It is 8am and you put on your shoes to leave for work; you grab your coat to go out to dinner; you zipper your suitcase to catch a flight for a work conference; or you simply get up from the couch to go the bathroom. Your child becomes hysterical. Crying, screaming, clinging to your leg. Begging you not to leave.
Most parents have experienced this scenario in some form. You need to leave your child with a caregiver (or another parent), but you can't help feeling sad and guilty leaving your child in hysterics. Maybe you even feel a little embarrassed in front of the sitter or another family member. This situation is stressful and upsetting for parents.
Below are some tips and other useful information to help parents ease the problem of the dreaded goodbye meltdown.
The Behavior is Normal
As sad as you may feel watching your child cry, it is important to remember that your child's behavior is normal. Separation anxiety starts as early as 8 months. It is at this time that young children can understand that parents are separate individuals and can leave. However young children cannot yet grasp the concept that a parent will return. It is your job to help them understand that parents come back.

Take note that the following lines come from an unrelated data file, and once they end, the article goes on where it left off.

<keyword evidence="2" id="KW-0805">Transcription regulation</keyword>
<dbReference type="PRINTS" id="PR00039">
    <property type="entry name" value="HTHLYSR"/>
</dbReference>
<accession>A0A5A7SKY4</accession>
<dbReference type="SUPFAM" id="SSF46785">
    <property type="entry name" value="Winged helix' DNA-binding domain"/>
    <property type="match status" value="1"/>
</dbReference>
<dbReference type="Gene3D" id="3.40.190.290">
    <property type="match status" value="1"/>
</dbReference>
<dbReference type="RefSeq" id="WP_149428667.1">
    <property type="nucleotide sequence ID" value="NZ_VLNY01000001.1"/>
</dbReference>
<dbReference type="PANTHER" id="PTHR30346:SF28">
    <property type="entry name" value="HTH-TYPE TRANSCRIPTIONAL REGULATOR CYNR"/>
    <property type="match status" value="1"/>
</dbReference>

Introduce Other Caregivers
The first step to easing separation in children is introducing other caregivers. By the time your child is 6 months, parents should introduce other caregivers so the child can practice being without the parent. Another caregiver will act and speak differently than the parent. Being around other caregivers will minimize separation anxiety when the child goes to school or other times when the parent is not around.
Read the rest of this article at Verywell.